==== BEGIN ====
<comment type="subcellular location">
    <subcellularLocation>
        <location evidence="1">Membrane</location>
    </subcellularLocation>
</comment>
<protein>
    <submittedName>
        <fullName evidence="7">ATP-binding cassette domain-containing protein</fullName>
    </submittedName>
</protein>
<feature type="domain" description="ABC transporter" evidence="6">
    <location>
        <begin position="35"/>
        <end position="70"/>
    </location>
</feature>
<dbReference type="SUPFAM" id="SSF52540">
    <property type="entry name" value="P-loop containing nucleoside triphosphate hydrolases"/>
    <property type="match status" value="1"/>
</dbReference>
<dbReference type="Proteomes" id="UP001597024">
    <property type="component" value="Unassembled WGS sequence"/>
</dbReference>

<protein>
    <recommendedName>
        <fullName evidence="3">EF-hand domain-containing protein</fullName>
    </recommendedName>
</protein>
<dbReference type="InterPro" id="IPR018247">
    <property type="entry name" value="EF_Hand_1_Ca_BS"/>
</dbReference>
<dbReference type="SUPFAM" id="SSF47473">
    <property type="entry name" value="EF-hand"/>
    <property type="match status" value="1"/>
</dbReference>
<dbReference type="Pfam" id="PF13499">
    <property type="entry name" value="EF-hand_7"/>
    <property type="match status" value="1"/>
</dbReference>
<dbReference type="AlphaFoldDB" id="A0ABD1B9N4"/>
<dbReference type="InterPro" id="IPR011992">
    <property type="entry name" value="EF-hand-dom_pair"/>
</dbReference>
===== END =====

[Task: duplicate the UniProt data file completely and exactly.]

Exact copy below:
<comment type="subcellular location">
    <subcellularLocation>
        <location evidence="1">Membrane</location>
    </subcellularLocation>
</comment>
<protein>
    <submittedName>
        <fullName evidence="7">ATP-binding cassette domain-containing protein</fullName>
    </submittedName>
</protein>
<feature type="domain" description="ABC transporter" evidence="6">
    <location>
        <begin position="35"/>
        <end position="70"/>
    </location>
</feature>
<dbReference type="SUPFAM" id="SSF52540">
    <property type="entry name" value="P-loop containing nucleoside triphosphate hydrolases"/>
    <property type="match status" value="1"/>
</dbReference>
<dbReference type="Proteomes" id="UP001597024">
    <property type="component" value="Unassembled WGS sequence"/>
</dbReference>

<protein>
    <recommendedName>
        <fullName evidence="3">EF-hand domain-containing protein</fullName>
    </recommendedName>
</protein>
<dbReference type="InterPro" id="IPR018247">
    <property type="entry name" value="EF_Hand_1_Ca_BS"/>
</dbReference>
<dbReference type="SUPFAM" id="SSF47473">
    <property type="entry name" value="EF-hand"/>
    <property type="match status" value="1"/>
</dbReference>
<dbReference type="Pfam" id="PF13499">
    <property type="entry name" value="EF-hand_7"/>
    <property type="match status" value="1"/>
</dbReference>
<dbReference type="AlphaFoldDB" id="A0ABD1B9N4"/>
<dbReference type="InterPro" id="IPR011992">
    <property type="entry name" value="EF-hand-dom_pair"/>
</dbReference>